Framing my investigations as detective work, I stalk the filming sets of Chicago PD. These productions impose a second, fictive city on the physical landscapes of Chicago, which is centered around criminological narratives. Expounding on the culture of compulsive binge-watching, I exaggerate the voyeurism of spectatorship to discover how cinematic fiction is created, how it imposes on reality, and is consumed by the public.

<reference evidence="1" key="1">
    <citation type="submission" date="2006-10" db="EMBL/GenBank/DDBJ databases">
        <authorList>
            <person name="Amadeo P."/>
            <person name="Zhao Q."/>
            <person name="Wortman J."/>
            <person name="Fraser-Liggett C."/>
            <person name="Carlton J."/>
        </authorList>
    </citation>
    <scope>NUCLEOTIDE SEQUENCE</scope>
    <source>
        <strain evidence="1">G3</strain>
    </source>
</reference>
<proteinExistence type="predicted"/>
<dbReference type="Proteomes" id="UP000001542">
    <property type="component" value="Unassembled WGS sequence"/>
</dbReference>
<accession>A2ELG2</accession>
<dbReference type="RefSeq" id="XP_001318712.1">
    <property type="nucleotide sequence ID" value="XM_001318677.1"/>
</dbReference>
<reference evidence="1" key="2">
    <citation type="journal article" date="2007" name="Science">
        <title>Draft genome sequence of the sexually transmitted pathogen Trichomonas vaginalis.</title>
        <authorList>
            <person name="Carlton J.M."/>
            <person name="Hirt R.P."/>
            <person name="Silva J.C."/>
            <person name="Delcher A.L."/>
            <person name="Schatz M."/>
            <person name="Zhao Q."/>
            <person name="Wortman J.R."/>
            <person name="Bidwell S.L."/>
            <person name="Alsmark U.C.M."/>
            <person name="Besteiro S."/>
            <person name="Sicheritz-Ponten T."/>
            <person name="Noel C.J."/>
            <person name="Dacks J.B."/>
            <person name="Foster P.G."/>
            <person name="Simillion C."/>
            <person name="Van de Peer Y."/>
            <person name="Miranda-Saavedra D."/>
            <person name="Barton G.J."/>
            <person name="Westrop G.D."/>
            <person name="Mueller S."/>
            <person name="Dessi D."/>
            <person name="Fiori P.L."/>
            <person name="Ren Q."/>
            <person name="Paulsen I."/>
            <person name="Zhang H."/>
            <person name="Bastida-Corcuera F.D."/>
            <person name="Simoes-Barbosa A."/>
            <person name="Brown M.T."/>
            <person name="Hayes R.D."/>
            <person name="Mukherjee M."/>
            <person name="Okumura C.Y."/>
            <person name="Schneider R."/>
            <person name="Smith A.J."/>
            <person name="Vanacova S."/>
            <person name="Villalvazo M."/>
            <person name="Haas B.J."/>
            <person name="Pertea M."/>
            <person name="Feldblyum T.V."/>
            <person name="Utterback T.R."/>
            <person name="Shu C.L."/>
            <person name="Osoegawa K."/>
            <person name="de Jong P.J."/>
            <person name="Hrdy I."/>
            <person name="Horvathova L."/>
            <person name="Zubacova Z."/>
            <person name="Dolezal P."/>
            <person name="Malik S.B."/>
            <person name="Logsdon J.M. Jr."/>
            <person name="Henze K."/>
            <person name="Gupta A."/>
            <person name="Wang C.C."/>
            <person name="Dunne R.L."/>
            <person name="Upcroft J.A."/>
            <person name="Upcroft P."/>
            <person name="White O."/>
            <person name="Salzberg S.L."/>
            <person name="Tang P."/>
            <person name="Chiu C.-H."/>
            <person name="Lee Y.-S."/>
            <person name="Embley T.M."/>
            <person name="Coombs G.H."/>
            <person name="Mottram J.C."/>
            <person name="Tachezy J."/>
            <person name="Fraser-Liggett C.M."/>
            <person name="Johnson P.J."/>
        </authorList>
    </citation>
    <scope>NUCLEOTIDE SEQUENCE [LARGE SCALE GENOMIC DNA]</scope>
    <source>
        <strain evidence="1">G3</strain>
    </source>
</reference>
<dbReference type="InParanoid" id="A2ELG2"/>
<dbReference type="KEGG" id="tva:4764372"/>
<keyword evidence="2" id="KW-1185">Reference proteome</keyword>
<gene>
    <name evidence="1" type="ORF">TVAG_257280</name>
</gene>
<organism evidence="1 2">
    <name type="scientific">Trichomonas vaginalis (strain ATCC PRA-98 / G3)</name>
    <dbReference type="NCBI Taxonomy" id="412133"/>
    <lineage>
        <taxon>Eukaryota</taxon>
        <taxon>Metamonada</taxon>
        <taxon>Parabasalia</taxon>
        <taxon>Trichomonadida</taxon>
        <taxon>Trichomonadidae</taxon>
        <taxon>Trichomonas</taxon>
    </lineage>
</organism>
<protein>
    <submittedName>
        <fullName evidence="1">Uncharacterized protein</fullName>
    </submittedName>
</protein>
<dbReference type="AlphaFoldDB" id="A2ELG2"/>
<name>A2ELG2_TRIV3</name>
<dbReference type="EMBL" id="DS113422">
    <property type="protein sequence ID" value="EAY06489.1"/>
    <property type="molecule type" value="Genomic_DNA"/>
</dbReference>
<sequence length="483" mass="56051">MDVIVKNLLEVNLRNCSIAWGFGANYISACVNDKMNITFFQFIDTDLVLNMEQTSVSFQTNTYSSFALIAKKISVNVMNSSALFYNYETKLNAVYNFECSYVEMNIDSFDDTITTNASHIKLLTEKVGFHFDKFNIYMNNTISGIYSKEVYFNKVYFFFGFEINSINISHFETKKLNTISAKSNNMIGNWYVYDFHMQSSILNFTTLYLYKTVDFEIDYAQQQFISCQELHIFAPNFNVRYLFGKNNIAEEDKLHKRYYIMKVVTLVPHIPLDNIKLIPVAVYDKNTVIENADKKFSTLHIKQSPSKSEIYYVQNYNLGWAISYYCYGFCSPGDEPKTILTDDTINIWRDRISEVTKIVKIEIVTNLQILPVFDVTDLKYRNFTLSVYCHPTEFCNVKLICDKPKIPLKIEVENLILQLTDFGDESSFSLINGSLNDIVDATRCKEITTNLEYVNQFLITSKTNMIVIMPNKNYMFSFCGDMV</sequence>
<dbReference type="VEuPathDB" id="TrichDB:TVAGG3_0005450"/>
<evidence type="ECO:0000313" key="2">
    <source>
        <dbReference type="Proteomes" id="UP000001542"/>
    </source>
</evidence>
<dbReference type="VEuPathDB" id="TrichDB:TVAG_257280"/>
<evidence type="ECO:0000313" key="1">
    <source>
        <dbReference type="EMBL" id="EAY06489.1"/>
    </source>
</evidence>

In my studio, I invite aspiring actors currently working background predominantly on Chicago PD. There, we create their headshots and have conversations about the way they are represented on the show and their desires for representation in the future. I ask them, “who do you want to play?”. The collection of photographs that we make together are firstly for their own use to forward their own careers. The sessions are driven by their aspirations and personalities to create the photographs they want of themselves. This collaborative performance looks toward the background, bringing into focus the stories and desires of people that lend their labor to plotlines. To confront dominant narratives and representations reliant on gendered and racialized stereotypes, I bring together portraits, interviews, and photographic backdrops that reimagine our roles in this city and propose alternative stories for the screen.